Canada's inflation rate ticked up to 1.2 per cent in March, higher than February's level, but still on the low end of the range deemed comfortable by the Bank of Canada.
Gasoline prices were the main factor driving down the consumer price index, Statistics Canada said Friday.
Economists had estimated the inflation rate would remain at 1.0 per cent, according to Thomson Reuters.
Since last fall, gas prices have been well below their levels a year ago, keeping the official inflation rate in check. Prices across Canada were 19.2 per cent lower last month than they were in the same month a year earlier.
Stripping out gas prices, the inflation rate would have been 2.2 per cent in March.
Across the country, prices increased in every province except Alberta and Prince Edward Island, where the inflation rate was negative. Ontario now has the highest inflation rate in the country, at 1.6 per cent.
Core rate up to 2.4%
Indeed, the price of just about everything that isn't oil-related increased in March, often by more than what economists had been expecting.
As Scotiabank put it in a note to clients early Friday, "There is solid breadth to price gains with almost every category of prices higher in March."
If other parts of the economy are expanding at a better-than-expected pace, that could be a sign that high inflation may be a problem at some point.
David Madani of Capital Economics noted, "With oil prices stabilising, gasoline price inflation is likely to be less of a drag on headline inflation in the months ahead."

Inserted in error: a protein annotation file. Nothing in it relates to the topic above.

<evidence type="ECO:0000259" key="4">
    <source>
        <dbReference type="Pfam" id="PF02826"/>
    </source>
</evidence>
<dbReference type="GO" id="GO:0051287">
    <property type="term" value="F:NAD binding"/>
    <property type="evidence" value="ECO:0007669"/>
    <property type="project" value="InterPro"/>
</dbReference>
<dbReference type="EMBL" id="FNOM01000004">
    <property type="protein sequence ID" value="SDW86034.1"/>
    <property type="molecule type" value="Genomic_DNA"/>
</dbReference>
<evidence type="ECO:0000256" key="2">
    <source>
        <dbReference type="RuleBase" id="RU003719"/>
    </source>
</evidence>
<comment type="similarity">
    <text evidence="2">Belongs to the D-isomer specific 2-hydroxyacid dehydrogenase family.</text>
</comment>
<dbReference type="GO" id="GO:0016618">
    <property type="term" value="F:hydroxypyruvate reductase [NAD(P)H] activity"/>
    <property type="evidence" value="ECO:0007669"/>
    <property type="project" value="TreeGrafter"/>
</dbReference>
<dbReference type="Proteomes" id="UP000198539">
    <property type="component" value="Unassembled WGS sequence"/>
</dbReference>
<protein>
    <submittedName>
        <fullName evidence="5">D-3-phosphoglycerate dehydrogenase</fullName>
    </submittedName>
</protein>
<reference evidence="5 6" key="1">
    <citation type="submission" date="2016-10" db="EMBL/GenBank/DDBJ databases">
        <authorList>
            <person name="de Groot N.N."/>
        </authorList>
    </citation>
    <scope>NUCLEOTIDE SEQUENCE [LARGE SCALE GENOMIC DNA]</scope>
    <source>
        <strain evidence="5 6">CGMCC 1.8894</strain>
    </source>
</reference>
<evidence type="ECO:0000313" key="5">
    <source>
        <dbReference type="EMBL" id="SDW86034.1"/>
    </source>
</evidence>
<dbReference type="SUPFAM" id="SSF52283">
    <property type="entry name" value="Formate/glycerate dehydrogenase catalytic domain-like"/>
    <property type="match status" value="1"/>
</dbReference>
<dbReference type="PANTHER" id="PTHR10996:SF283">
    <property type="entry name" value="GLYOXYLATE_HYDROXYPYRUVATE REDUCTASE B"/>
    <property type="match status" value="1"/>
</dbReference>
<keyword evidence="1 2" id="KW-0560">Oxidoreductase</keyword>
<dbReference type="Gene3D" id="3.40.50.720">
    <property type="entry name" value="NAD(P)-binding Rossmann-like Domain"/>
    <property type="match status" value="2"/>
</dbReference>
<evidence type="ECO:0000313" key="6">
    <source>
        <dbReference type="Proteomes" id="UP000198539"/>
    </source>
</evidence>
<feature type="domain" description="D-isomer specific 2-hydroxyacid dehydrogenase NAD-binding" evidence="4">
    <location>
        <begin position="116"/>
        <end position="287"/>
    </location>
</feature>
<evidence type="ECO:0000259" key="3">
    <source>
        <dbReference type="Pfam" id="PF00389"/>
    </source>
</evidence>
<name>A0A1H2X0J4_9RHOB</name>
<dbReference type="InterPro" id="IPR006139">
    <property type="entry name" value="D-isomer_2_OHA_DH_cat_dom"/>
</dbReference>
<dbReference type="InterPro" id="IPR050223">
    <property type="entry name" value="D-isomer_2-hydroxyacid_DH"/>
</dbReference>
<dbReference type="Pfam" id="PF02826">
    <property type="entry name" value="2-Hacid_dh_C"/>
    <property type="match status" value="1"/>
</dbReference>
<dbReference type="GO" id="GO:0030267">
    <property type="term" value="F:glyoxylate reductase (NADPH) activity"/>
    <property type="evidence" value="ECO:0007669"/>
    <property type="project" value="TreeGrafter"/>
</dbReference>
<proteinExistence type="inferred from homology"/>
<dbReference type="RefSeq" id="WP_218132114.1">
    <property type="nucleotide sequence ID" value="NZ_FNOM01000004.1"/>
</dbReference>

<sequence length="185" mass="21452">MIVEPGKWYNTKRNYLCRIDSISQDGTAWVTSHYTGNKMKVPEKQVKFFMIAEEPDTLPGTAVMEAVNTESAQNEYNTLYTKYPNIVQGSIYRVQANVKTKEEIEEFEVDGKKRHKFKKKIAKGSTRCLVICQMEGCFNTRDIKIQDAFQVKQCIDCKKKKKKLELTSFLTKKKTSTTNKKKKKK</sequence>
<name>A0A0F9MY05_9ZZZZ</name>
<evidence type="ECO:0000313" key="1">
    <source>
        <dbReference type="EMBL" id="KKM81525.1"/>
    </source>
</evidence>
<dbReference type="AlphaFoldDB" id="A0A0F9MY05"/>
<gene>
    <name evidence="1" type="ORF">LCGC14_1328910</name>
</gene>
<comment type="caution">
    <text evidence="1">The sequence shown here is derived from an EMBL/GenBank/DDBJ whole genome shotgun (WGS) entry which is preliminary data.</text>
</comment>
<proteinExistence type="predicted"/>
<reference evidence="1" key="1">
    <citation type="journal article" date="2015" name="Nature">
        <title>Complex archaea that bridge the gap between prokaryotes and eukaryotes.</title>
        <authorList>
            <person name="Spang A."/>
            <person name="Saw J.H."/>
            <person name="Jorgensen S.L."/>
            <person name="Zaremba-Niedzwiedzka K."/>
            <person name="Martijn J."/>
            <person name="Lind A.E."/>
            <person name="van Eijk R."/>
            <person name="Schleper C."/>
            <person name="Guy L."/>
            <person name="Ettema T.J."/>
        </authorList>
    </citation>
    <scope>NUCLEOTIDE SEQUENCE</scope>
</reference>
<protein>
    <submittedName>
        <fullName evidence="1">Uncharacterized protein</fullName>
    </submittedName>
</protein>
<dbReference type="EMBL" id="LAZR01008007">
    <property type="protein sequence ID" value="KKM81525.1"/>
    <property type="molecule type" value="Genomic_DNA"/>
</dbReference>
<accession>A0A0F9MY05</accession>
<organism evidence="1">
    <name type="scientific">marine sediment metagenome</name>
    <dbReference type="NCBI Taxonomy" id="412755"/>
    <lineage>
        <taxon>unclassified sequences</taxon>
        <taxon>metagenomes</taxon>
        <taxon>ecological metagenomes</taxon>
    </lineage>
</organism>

TD Bank economist Leslie Preston pointed out that the inflation report looks at what prices have done over the past 12 months, while Poloz needs to be looking ahead.
"We may have seen a pickup in core (inflation), but the economic reality that the Bank of Canada's dealing with is that Canada's economy likely slowed to around one per cent growth in the first half of this year" she said.
In addition to the overall rate, the data agency also tabulates what it calls the "core rate," which strips out volatile things like food and energy. That rate, which was 2.1 per cent in February, jumped to 2.4 per cent in March, the highest it's been since December 2008 — before the recession.
One of the biggest factors that the Bank of Canada considers in setting interest rates is keeping inflation in a narrow band between one and three per cent.
An inflation rate on the low end of that range means the central bank is more likely to cut rates than hike them. If inflation is on the high end of that range, the bank is likely leaning to a rate hike to cool things down.
The Bank of Canada maintained its key interest rate at 0.75 per cent this week as it lowered its growth economic forecast in its latest monetary policy report.